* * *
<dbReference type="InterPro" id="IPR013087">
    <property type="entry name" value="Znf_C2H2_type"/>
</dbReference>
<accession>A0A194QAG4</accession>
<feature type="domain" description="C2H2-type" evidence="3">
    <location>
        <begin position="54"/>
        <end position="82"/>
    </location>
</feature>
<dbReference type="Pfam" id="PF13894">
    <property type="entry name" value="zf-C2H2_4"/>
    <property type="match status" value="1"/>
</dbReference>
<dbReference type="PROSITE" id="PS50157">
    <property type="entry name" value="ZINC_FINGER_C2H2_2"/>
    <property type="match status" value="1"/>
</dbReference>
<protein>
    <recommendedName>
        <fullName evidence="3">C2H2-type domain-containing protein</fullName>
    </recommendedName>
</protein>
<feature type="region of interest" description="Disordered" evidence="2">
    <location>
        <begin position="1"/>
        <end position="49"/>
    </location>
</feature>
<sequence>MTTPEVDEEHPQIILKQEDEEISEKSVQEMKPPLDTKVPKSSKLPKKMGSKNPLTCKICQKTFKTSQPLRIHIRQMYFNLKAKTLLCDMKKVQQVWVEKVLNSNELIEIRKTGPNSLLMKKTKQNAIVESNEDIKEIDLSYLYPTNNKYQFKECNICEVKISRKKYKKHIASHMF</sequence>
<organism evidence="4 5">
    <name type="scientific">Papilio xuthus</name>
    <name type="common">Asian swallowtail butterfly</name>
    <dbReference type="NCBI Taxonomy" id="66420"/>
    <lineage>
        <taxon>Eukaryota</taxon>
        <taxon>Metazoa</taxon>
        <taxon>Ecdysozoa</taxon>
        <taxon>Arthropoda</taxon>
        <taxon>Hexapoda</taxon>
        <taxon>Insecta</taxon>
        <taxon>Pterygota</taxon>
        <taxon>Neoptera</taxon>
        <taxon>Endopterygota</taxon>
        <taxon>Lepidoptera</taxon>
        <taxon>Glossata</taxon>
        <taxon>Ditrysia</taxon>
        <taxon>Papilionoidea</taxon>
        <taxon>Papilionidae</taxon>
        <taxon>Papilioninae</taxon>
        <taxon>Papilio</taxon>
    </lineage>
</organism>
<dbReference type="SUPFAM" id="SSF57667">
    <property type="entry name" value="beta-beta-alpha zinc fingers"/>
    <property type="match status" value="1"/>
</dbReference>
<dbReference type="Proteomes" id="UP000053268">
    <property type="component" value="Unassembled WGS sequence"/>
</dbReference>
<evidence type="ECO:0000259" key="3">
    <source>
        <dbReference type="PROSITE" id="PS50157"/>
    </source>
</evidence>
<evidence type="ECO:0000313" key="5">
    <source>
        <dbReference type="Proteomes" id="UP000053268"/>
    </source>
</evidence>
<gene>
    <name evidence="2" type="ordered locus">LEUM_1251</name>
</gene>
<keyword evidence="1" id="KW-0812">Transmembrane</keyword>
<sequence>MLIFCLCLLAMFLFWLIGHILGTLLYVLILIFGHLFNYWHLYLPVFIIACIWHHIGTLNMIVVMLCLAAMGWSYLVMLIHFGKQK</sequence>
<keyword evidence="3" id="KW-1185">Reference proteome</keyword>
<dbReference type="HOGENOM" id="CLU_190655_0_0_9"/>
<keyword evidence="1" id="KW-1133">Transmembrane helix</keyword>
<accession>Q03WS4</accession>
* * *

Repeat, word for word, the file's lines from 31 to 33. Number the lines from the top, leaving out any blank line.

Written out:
<organism evidence="4 5">
    <name type="scientific">Papilio xuthus</name>
    <name type="common">Asian swallowtail butterfly</name>